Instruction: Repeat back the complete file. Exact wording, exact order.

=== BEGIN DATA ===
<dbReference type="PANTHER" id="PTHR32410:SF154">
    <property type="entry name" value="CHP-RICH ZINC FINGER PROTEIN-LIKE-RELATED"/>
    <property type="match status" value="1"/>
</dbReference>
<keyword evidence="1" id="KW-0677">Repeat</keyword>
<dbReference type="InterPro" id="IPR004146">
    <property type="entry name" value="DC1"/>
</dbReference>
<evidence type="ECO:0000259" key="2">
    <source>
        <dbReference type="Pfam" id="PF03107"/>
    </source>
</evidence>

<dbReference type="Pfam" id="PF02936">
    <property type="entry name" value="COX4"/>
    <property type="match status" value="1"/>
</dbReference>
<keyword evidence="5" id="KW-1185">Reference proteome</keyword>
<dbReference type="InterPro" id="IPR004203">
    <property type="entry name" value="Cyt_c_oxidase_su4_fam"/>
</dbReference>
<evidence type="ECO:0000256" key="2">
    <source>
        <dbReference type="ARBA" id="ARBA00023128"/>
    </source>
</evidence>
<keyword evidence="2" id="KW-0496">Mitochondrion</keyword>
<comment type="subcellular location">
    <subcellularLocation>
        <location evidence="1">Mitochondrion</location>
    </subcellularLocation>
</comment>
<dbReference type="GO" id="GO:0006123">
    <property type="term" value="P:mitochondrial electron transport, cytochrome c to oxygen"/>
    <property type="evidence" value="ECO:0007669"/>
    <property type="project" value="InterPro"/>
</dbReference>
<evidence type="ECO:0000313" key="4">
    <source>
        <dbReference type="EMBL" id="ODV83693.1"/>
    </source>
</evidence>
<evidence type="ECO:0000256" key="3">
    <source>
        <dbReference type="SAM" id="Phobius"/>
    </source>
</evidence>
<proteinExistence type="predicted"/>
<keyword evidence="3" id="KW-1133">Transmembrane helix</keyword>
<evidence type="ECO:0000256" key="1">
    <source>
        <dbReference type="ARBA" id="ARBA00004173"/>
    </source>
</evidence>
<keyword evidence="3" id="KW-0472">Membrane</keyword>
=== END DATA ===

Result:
<dbReference type="PANTHER" id="PTHR32410:SF154">
    <property type="entry name" value="CHP-RICH ZINC FINGER PROTEIN-LIKE-RELATED"/>
    <property type="match status" value="1"/>
</dbReference>
<keyword evidence="1" id="KW-0677">Repeat</keyword>
<dbReference type="InterPro" id="IPR004146">
    <property type="entry name" value="DC1"/>
</dbReference>
<evidence type="ECO:0000259" key="2">
    <source>
        <dbReference type="Pfam" id="PF03107"/>
    </source>
</evidence>

<dbReference type="Pfam" id="PF02936">
    <property type="entry name" value="COX4"/>
    <property type="match status" value="1"/>
</dbReference>
<keyword evidence="5" id="KW-1185">Reference proteome</keyword>
<dbReference type="InterPro" id="IPR004203">
    <property type="entry name" value="Cyt_c_oxidase_su4_fam"/>
</dbReference>
<evidence type="ECO:0000256" key="2">
    <source>
        <dbReference type="ARBA" id="ARBA00023128"/>
    </source>
</evidence>
<keyword evidence="2" id="KW-0496">Mitochondrion</keyword>
<comment type="subcellular location">
    <subcellularLocation>
        <location evidence="1">Mitochondrion</location>
    </subcellularLocation>
</comment>
<dbReference type="GO" id="GO:0006123">
    <property type="term" value="P:mitochondrial electron transport, cytochrome c to oxygen"/>
    <property type="evidence" value="ECO:0007669"/>
    <property type="project" value="InterPro"/>
</dbReference>
<evidence type="ECO:0000313" key="4">
    <source>
        <dbReference type="EMBL" id="ODV83693.1"/>
    </source>
</evidence>
<evidence type="ECO:0000256" key="3">
    <source>
        <dbReference type="SAM" id="Phobius"/>
    </source>
</evidence>
<proteinExistence type="predicted"/>
<keyword evidence="3" id="KW-1133">Transmembrane helix</keyword>
<evidence type="ECO:0000256" key="1">
    <source>
        <dbReference type="ARBA" id="ARBA00004173"/>
    </source>
</evidence>
<keyword evidence="3" id="KW-0472">Membrane</keyword>